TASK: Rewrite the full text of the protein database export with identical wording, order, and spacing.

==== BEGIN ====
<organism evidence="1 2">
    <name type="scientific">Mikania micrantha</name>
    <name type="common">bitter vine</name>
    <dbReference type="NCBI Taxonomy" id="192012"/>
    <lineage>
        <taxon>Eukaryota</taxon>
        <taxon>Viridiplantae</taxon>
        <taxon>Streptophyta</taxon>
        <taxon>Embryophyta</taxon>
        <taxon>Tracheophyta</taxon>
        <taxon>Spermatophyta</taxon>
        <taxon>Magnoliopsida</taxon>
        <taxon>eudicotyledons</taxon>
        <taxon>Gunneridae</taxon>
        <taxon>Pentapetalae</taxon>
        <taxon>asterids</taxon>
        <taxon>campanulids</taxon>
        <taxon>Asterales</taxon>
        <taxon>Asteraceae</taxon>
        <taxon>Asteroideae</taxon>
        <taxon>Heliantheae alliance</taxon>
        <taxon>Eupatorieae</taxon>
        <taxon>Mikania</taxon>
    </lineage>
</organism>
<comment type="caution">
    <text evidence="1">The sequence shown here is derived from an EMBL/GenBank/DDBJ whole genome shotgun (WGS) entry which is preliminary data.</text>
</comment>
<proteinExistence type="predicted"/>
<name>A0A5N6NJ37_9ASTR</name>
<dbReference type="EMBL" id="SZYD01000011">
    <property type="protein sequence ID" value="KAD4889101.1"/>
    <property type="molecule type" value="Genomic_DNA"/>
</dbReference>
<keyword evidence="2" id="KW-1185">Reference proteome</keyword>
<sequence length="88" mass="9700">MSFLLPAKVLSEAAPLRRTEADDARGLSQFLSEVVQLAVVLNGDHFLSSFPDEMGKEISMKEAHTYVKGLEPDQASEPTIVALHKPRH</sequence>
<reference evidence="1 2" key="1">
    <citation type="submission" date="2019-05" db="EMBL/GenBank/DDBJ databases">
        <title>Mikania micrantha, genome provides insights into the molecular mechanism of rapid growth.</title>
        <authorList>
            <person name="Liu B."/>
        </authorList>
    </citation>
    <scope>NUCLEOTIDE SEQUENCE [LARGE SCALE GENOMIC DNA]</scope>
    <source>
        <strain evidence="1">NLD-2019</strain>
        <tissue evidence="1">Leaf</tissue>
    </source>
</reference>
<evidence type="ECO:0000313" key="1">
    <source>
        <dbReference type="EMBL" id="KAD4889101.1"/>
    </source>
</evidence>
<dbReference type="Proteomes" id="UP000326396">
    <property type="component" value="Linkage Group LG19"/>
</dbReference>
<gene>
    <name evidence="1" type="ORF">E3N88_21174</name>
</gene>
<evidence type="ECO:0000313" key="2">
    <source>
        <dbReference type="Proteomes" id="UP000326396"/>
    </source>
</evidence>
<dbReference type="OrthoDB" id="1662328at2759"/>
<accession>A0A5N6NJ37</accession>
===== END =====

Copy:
<organism evidence="1 2">
    <name type="scientific">Mikania micrantha</name>
    <name type="common">bitter vine</name>
    <dbReference type="NCBI Taxonomy" id="192012"/>
    <lineage>
        <taxon>Eukaryota</taxon>
        <taxon>Viridiplantae</taxon>
        <taxon>Streptophyta</taxon>
        <taxon>Embryophyta</taxon>
        <taxon>Tracheophyta</taxon>
        <taxon>Spermatophyta</taxon>
        <taxon>Magnoliopsida</taxon>
        <taxon>eudicotyledons</taxon>
        <taxon>Gunneridae</taxon>
        <taxon>Pentapetalae</taxon>
        <taxon>asterids</taxon>
        <taxon>campanulids</taxon>
        <taxon>Asterales</taxon>
        <taxon>Asteraceae</taxon>
        <taxon>Asteroideae</taxon>
        <taxon>Heliantheae alliance</taxon>
        <taxon>Eupatorieae</taxon>
        <taxon>Mikania</taxon>
    </lineage>
</organism>
<comment type="caution">
    <text evidence="1">The sequence shown here is derived from an EMBL/GenBank/DDBJ whole genome shotgun (WGS) entry which is preliminary data.</text>
</comment>
<proteinExistence type="predicted"/>
<name>A0A5N6NJ37_9ASTR</name>
<dbReference type="EMBL" id="SZYD01000011">
    <property type="protein sequence ID" value="KAD4889101.1"/>
    <property type="molecule type" value="Genomic_DNA"/>
</dbReference>
<keyword evidence="2" id="KW-1185">Reference proteome</keyword>
<sequence length="88" mass="9700">MSFLLPAKVLSEAAPLRRTEADDARGLSQFLSEVVQLAVVLNGDHFLSSFPDEMGKEISMKEAHTYVKGLEPDQASEPTIVALHKPRH</sequence>
<reference evidence="1 2" key="1">
    <citation type="submission" date="2019-05" db="EMBL/GenBank/DDBJ databases">
        <title>Mikania micrantha, genome provides insights into the molecular mechanism of rapid growth.</title>
        <authorList>
            <person name="Liu B."/>
        </authorList>
    </citation>
    <scope>NUCLEOTIDE SEQUENCE [LARGE SCALE GENOMIC DNA]</scope>
    <source>
        <strain evidence="1">NLD-2019</strain>
        <tissue evidence="1">Leaf</tissue>
    </source>
</reference>
<evidence type="ECO:0000313" key="1">
    <source>
        <dbReference type="EMBL" id="KAD4889101.1"/>
    </source>
</evidence>
<dbReference type="Proteomes" id="UP000326396">
    <property type="component" value="Linkage Group LG19"/>
</dbReference>
<gene>
    <name evidence="1" type="ORF">E3N88_21174</name>
</gene>
<evidence type="ECO:0000313" key="2">
    <source>
        <dbReference type="Proteomes" id="UP000326396"/>
    </source>
</evidence>
<dbReference type="OrthoDB" id="1662328at2759"/>
<accession>A0A5N6NJ37</accession>